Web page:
I'd done some adjustments since last time - https://bobwightman.blogspot.com/2017/03/rovaniemi-kit-what-worked-and-what-didnt.html , changes are noted in the comments, they are mostly about better cold protection but it just so happens that I'd have been OK with the kit I'd used last time.
I've put links to the manufacturer's pages for some of the items but the standard stuff is easily located on CRC, Wiggle, etc..
The bikeSingular Puffin medium frame with Travers Fat Prong carbon forks. Industry Nine hubs with Sun Ringle Mulefut 80mm rims. Tyres were 45Nrth Vanhelgas set up tubeless. Raceface Aeffect cranks with Absolute Black oval 26T chainring. Shimano rear mech and Sunrace 11-42 10spd cassette. Avid BB7 brakes. Nukeproof Electron plastic/composite pedals. Jones SG Riser Loop bars.
Apart from the Jones bars this is the same setup as two years ago. I'd originally fitted a set of carbon Jones Loop bars to the bike but got nerve damage after the last time. I suddenly realised it was because the previous owner was a little shorter than me and the steerer had been cut to suit so the front end was too low. The only way to lift it would have been to get a new set of forks but then Jones released their riser bars. Perfect!
Bags and KitWildcat Lion handlebar harness with 20L Exped dry bag. Two Revelate Mountain Feed Bags. Wildcat Snow Leopard frame bag. Alpkit Fuel Pod top tube bag. Wildcat Tiger seat harness and tapered dry bag.
The 20L dry bag held a Rab Expedition 1100 sleeping bag and an Exped Winterlite sleeping mat. I can get the bag in to a 13L bag but it's a struggle. I used the 13L bag last time and wrapped a CCF mat around it.
Revelate Williwaw pogies. A big step up from the Alpkit model but a bit warm this time. Garmin Oregon GPS mounted on the front loop of the bars.
One Feed bag held trail food and the other my goggles and battery from MTB Batteries for one of my lights.
The frame bag came with the bike and is one of the prototypes. It contained a spare inner tube; two spare buffs; three spare pairs of gloves; small pan; more food. GoPro lay along the top of the frame bag and strapped to top tube.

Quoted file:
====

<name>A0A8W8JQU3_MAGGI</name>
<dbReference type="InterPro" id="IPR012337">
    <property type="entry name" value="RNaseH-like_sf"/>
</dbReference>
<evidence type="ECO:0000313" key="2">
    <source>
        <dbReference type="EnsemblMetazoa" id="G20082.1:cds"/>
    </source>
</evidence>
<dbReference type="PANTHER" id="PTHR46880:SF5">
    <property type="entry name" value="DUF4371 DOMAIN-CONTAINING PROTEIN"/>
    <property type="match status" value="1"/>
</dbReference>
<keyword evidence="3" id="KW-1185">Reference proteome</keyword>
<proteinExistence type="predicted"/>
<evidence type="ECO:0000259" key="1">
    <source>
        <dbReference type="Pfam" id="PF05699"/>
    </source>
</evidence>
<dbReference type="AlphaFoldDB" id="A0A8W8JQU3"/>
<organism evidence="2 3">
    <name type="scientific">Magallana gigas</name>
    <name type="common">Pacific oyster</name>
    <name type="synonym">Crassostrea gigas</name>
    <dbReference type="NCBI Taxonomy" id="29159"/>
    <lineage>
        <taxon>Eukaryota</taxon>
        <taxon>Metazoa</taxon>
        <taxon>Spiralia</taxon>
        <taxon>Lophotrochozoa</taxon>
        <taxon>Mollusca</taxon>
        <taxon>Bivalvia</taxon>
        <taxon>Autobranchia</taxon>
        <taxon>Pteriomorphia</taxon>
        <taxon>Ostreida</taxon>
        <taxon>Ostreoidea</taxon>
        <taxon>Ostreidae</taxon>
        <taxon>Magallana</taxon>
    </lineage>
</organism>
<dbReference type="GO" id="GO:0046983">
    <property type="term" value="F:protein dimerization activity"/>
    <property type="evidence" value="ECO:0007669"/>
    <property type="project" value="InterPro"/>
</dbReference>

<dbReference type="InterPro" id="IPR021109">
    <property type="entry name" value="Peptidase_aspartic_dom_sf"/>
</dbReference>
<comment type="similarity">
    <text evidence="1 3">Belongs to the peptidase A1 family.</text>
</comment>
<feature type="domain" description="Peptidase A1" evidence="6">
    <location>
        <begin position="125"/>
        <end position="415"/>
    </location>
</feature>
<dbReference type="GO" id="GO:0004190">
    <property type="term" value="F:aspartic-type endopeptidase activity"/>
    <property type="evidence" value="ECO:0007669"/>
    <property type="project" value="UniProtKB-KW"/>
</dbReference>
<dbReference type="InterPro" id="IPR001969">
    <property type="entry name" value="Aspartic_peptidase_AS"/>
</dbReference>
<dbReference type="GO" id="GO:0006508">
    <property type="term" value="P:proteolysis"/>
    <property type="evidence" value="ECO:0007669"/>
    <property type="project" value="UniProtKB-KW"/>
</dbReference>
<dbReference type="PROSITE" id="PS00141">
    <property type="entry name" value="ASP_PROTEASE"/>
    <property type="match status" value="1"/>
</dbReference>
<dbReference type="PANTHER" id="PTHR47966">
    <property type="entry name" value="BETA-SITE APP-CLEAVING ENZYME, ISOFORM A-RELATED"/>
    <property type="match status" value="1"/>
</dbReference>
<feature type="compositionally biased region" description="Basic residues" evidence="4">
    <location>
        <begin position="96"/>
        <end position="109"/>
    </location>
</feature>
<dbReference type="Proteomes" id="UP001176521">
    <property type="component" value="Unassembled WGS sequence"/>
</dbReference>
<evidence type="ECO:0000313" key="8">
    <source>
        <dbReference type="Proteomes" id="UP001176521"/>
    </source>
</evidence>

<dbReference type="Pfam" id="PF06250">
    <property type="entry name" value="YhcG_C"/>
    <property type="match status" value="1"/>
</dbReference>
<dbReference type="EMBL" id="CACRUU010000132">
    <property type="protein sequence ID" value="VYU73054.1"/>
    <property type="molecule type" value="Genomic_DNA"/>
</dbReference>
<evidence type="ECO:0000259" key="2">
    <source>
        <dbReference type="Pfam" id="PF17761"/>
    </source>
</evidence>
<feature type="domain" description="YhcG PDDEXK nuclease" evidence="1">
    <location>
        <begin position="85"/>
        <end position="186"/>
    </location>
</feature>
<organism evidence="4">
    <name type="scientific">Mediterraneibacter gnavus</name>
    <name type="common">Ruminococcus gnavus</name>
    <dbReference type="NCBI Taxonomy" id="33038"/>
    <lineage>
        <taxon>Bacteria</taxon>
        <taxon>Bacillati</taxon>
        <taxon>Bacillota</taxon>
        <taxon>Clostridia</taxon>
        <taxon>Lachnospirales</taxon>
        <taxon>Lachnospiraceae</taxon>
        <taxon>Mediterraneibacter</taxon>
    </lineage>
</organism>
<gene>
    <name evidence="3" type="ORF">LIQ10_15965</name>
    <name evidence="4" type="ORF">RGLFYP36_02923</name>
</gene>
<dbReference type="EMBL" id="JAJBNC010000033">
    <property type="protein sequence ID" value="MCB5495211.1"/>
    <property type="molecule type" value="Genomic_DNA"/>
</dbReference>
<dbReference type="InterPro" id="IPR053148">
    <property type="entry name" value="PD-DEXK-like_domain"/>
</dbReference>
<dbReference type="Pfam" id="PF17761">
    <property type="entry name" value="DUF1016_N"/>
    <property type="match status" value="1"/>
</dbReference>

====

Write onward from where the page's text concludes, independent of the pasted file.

The top tube bag was fitted at the top tube - seat post junction to aid with standover. It held spare batteries for camera and GoPro; tools (multi-tool, Leatherman squirt, sewing kit). I also had a Sahmurai Sword tyre plug system which fits in the end of the handlebars. I had a Topeak Mountain Morph pump strapped to the down tube.
The saddle bag held: a spare thermal top; spare socks; 3/4 length waterproof trousers; lightweight waterproof; PHD lightweight down jacket.
Lights were a Hope Vision 2 mounted on the front loop of the bars and an Exposure Joystick mounted on my helmet (Lazer Revolution). The helmet has an inbuilt GoPro mount so I've an adaptor between that and the Exposure style mount. Generally you don't need a huge amount of light because the snow reflects so much so both lights were on their lowest settings, even with virtually a full night of riding I hardly used any of the battery charge. A small rear light was attached to the Tiger harness.
FoodMostly nut and raisin mix with a bar of marzipan (doesn't freeze or crumble in to bits). I'd also a packet of precooked rice and grains and a couple of packets of porridge (hence the pan) but didn't use this.
On MeBridgedale socks; Scarpa Mountaineering boots with in-built gaiters; Madison thermal bib long; long sleeved thermal top of uncertain make and vintage; Gore Windstopper Jacket; lightweight buff under helmet.
Between thermal and jacket I had a Revelate Wampak drinks pack with a 3 litre bladder.
Camera and a few cereal and chocolate bars in the jacket pockets.
ThoughtsMostly I got things right with just a few niggles. As stated several times the conditions were somewhat atypical and all the kit I'd bought to supplement/correct the mistakes from last time weren't really needed.